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Tel: 0117 921 1360
The Red Lodge 
Follow us _on TwitterWhat secrets lie behind the bright red door? Step inside the TARDIS and experience more than 400 years of history in the museum where you feel you have left the modern world behind. From ‘royal party house’ of the 16th Century to Victorian reform school for girls, see how the lodge has changed over time.

The Original Lodge
The Original Lodge is made up of three rooms which show the lodge as it originally was in 1580.

You’ll find a grand Elizabethan four-poster bed, wood panelling and sturdy oak furniture. There’s also a painting which might just be the earliest portrait of a slave in the UK.

These rooms, including The Great Oak Room, are three of the oldest rooms in Bristol. Make sure you look up at the ceilings – some of the designs inspired the Knot Garden you’ll see through the window.
The Red Lodge 

The Great Oak Room
Come and see the last complete Elizabethan room in Bristol.

It took two whole years to put the Great Oak Room together! From 1578 to 1580 the top craftsmen of the day carved the oak, sculpted the stone and moulded the ceiling.

John Young, a merchant who had the lodge built, wanted to use the room to show off to other merchants so decorated it with exotic motifs of the age.

The room is displayed as it would have appeared in the 16th century, with oak furniture and beautiful portraits.
The Red Lodge 

The Family Home
In the 1730s the Henley family doubled the size of the lodge with a three storey extension.

This is when the beautiful big staircase was added, as well as what we now call the New Oak Room, the Print Room and the Mary Carpenter Room.

During this time the ground floor of The Original Lodge was completely remodelled to be the height of Georgian fashion. Luckily (well, we think so!) they left The Great Oak Room as it was.
The Red Lodge 

The Victorian School
The lodge became a school in 1854 when Mary Carpenter and Lady Byron transformed it from doctors’ flats.

It was established as the first ever girls’ reform school – before this the Victorians had thought that girls didn’t need reforming!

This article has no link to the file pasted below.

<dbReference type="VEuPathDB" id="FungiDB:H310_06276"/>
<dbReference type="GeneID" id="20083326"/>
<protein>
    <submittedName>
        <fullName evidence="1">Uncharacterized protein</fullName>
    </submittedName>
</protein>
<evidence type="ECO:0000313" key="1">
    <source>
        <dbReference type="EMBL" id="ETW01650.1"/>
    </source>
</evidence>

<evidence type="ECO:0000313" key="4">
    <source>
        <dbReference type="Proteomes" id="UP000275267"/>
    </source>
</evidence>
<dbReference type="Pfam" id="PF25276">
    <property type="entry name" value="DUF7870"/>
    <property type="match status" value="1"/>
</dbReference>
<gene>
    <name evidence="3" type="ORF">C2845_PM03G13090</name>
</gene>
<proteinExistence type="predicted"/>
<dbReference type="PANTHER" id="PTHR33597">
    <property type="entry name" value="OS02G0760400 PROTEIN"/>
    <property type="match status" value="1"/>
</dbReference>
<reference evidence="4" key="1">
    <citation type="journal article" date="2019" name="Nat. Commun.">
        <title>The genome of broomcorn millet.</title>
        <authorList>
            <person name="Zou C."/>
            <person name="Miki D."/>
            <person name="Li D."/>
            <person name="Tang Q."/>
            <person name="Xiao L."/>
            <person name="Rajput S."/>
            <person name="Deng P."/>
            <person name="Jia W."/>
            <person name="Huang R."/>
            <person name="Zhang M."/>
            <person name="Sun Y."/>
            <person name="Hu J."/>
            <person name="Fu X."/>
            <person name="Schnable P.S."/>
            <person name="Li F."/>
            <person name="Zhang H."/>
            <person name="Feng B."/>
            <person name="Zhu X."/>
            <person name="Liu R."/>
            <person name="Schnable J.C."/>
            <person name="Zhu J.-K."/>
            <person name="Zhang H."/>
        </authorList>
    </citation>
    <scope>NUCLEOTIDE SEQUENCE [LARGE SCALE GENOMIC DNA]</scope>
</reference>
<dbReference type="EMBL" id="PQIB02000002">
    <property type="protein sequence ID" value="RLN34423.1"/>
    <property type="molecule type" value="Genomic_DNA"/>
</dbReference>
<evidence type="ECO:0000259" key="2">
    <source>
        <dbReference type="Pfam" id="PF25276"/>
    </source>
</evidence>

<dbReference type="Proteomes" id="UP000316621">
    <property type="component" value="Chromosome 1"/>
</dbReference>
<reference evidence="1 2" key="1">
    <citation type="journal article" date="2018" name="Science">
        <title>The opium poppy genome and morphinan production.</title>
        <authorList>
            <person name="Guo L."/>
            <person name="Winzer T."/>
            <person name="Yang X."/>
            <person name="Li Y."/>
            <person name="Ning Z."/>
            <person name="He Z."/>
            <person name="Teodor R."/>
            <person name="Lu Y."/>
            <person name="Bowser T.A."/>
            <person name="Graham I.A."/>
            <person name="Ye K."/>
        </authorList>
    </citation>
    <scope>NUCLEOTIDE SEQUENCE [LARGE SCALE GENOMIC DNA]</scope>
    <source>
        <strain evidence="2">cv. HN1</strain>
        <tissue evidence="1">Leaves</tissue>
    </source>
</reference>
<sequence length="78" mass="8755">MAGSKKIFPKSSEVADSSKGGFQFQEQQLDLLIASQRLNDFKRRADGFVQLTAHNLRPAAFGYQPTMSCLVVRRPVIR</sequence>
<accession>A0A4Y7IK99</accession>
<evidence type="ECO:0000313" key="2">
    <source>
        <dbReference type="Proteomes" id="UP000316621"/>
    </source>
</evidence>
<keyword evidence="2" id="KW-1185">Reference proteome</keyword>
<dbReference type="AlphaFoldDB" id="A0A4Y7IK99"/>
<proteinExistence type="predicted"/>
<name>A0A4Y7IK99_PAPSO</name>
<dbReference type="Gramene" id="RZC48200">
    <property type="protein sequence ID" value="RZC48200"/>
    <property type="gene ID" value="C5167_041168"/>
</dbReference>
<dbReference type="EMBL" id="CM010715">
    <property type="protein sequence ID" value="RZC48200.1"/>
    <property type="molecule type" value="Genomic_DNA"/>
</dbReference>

Today you’ll see a workbook from the school, Mary Carpenter’s piano and an early 20th century photo of schoolgirls cross-stitching in front of The Great Oak Room fire.

Make sure you take a trip to Bristol Archives to read the revelations in Mary Carpenter’s diary – she came across a human foot when first looking around the lodge!
The Red Lodge 
The Knot Garden
The Red Lodge was built in the gardens and orchards of the Great House – now the site of Colston Hall. The gardens would have sloped downhill towards the big house.

A view of the knot garden from aboveFollowing a restoration in the 1980’s, the garden was redesigned to suggest how it might have looked when the house was built. Wooden fencing or trellis made to a 17th century design encloses the garden which is laid out with low hedges in an Elizabethan knot garden pattern.

The design was taken from the plasterwork on the ceiling of the master bedroom, which also offers a great view of the garden itself.

When visiting the Red Lodge, you will enter the house from the knot garden, seeing it as party guests at the Lodge would have arrived 400 years ago.

Opening times for Spring - Winter 2019
1 April 2019 — 31 December 2019

Monday 11am–4pm
Tuesday 11am–4pm
Wednesday Closed
Thursday Closed
Friday Closed
Saturday 11am–4pm
Sunday 11am–4pm
The Red Lodge